North Idaho Conference Courses
"Emergency Medicine: Cardiac Emergencies and Sudden Cardiac Arrest"
8:00am - 11:30am, 3 CE
Medical emergencies can, and do, occur in the practice of dentistry. The occurrence of cardiovascular problems, such as chest pain (angina and myocardial infarction) and sudden cardiac arrest, are likely to increase with the graying of the American population. In this program Dr. Malamed with address these problems and the means to prepare the dental office to effectively recognize and manage those that might arise. The use and significance of AEDs will be stressed. Bring the entire office staff to this program. The life you save may be your own!
Objectives: On completion of this program the student should be able to:
(1) Describe the four steps in preparing the dental office for medical emergencies that
(2) Describe the pathophysiology of angina pectoris and its management.
(3) Describe the pathophysiology of acute myocardial infarction and its management.
(4) Describe the pathophysiology of sudden cardiac arrest and its management.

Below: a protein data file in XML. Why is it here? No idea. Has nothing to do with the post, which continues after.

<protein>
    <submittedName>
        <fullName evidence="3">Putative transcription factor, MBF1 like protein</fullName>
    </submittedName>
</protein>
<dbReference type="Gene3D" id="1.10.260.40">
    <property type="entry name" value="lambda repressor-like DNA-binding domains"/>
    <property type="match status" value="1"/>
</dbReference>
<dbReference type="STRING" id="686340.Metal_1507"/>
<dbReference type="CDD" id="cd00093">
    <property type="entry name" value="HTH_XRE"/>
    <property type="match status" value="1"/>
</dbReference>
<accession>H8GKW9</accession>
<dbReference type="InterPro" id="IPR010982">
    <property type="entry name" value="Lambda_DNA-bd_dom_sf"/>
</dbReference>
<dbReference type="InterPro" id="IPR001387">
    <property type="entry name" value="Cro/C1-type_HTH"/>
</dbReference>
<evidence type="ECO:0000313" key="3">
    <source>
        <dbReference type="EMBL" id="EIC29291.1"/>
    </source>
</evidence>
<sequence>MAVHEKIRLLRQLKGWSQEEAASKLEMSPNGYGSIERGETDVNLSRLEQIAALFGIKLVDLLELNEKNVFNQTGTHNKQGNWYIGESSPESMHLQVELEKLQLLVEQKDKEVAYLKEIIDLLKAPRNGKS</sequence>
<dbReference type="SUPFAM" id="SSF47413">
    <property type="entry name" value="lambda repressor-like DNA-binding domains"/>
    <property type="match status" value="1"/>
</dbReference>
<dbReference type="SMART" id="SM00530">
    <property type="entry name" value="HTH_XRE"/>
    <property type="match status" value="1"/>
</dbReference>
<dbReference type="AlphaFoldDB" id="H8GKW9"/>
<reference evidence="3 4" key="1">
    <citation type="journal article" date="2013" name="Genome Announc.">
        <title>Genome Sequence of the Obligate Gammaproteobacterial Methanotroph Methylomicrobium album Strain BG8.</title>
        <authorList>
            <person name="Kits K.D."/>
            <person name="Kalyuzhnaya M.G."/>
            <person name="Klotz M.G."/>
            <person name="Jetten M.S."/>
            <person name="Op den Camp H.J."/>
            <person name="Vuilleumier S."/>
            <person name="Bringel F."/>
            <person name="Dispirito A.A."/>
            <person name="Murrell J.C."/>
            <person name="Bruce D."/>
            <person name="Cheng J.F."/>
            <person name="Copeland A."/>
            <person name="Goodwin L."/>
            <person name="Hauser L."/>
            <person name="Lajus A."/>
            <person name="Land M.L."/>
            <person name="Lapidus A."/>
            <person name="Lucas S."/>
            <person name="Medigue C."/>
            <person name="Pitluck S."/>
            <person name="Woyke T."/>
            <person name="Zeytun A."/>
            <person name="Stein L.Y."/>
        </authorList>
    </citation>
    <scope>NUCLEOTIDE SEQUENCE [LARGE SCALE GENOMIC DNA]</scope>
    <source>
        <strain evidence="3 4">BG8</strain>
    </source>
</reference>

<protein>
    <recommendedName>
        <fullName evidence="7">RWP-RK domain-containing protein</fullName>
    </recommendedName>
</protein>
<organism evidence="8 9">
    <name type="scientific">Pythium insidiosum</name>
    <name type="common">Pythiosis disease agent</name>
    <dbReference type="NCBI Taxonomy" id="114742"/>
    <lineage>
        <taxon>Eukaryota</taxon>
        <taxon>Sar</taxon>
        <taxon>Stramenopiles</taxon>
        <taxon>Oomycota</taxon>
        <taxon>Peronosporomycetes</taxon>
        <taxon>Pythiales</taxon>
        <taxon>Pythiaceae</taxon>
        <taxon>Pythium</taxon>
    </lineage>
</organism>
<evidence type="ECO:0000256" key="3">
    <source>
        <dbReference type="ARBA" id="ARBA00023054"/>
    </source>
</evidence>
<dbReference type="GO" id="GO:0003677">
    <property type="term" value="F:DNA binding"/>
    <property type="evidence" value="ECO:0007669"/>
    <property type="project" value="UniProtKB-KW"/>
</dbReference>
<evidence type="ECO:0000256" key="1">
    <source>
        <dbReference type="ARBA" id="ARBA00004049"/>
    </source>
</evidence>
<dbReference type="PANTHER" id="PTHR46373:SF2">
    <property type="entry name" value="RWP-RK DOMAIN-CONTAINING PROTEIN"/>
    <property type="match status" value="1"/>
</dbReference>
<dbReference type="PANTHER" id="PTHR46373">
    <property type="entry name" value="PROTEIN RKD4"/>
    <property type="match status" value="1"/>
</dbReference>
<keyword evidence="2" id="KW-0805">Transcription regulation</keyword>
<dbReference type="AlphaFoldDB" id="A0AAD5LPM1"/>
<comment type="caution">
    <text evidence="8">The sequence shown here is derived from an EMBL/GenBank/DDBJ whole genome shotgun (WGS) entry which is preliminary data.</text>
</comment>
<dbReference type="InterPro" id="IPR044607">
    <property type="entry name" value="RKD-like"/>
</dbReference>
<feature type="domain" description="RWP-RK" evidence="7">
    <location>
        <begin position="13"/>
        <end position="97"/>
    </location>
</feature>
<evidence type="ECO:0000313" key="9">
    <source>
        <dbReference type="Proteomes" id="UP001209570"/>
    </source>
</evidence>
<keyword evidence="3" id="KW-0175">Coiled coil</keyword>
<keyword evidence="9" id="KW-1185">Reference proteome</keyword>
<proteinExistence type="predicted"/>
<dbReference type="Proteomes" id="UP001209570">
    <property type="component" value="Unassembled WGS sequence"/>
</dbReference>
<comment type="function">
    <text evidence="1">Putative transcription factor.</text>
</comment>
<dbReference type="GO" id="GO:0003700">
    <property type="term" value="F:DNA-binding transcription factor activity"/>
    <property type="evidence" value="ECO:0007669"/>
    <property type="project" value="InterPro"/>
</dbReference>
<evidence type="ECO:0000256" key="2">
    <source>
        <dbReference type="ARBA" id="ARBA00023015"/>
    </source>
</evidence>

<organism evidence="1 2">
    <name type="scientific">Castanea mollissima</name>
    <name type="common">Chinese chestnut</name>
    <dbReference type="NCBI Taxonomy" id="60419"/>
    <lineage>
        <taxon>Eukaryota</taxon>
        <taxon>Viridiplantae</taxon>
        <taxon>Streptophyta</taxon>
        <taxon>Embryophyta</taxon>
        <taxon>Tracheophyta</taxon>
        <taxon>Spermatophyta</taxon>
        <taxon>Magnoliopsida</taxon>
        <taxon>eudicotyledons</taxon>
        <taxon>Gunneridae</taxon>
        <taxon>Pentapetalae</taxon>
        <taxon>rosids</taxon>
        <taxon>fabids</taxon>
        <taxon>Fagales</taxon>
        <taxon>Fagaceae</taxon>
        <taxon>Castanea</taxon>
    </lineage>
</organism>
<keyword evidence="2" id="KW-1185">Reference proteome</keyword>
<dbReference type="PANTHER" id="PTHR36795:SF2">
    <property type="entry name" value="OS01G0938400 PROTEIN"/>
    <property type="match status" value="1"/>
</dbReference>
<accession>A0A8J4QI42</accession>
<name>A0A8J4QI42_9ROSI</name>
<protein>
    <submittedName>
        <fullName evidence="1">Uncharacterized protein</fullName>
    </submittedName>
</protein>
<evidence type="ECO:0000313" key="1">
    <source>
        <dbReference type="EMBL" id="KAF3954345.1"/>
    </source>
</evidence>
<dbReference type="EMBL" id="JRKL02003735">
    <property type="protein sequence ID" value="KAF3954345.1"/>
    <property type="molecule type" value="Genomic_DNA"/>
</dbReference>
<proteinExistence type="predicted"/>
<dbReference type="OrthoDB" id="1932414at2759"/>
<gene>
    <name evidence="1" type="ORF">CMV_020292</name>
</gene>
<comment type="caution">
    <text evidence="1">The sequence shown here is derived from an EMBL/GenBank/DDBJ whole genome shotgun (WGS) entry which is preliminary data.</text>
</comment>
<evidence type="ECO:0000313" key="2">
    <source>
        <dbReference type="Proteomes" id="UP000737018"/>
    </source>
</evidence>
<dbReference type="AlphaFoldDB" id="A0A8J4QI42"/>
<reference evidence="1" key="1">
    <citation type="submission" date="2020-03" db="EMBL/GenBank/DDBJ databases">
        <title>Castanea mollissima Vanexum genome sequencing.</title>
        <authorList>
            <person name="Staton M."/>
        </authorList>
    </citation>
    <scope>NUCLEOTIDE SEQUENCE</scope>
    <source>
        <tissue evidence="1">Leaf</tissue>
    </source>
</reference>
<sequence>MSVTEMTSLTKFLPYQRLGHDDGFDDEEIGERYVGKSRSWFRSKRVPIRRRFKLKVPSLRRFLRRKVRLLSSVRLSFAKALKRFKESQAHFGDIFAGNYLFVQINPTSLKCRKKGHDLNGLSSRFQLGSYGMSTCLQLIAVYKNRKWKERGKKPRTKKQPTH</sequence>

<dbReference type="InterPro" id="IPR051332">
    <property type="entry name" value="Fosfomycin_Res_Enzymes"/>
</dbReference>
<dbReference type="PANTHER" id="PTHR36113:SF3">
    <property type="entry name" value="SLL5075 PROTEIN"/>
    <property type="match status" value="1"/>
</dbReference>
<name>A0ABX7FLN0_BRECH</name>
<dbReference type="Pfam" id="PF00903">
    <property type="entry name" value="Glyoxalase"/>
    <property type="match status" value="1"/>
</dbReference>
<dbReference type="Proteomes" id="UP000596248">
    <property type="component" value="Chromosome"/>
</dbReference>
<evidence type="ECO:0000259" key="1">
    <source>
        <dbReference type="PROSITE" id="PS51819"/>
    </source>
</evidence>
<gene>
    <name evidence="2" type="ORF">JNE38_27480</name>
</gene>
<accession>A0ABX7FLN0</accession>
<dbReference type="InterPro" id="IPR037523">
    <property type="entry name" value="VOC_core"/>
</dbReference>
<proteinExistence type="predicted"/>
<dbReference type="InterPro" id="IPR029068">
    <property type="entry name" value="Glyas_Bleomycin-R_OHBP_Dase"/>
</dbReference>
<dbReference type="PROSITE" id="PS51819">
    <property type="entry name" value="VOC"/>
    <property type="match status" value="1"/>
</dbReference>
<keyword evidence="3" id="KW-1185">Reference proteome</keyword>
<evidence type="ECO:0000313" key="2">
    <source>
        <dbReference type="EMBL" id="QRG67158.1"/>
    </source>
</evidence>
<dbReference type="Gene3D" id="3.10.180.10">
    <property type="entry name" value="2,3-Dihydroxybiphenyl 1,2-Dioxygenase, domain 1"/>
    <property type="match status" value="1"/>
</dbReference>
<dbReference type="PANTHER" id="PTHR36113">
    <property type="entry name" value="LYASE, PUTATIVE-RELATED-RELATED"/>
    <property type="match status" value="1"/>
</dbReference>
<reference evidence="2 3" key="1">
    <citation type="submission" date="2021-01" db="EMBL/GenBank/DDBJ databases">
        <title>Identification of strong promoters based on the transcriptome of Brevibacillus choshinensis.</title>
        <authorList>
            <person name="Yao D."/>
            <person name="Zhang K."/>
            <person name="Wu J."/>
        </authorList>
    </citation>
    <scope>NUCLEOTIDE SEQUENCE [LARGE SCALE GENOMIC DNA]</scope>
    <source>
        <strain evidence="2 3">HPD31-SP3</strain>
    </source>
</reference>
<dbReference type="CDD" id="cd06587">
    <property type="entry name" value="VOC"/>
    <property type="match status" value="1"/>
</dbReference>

(5) Describe the mechanism of action of automated external defibrillators (AEDs).
"Is the 'Mandibular Block' Passe?"
12:30pm - 4:00pm, 3 CE
Local anesthesia forms the backbone of pain control techniques in contemporary dental practice. The subject of pain control in dentistry has undergone a recent renewal of interest, a renaissance. In this program Doctor Malamed will present an in-depth discussion of the problem in achieving MANDIBULAR ANESTHESIA.
The traditional ‘mandibular nerve block’ has one of the lowest success rates of major nerve blocks administered in the human body. Is it necessary for the doctor or hygienist to still administer this technique? Newer techniques, such as the Gow-Gates mandibular nerve block; Akinosi-Vazirani closed mouth mandibular nerve block; intraosseous anesthesia; periodontal ligament injection (PDL) and intraseptal techniques have been developed in an attempt to improve success in the mandible. The local anesthetic articaine HCl has been demonstrated to have significant success when administered by
mandibular infiltration in adults, while more recently the ability to buffer local anesthetic solutions has demonstrated potential to both increase the rate of onset of anesthesia as well as increasing its depth. These techniques will be reviewed in this program. Is the ‘mandibular block’ dead? Come and hear for yourself!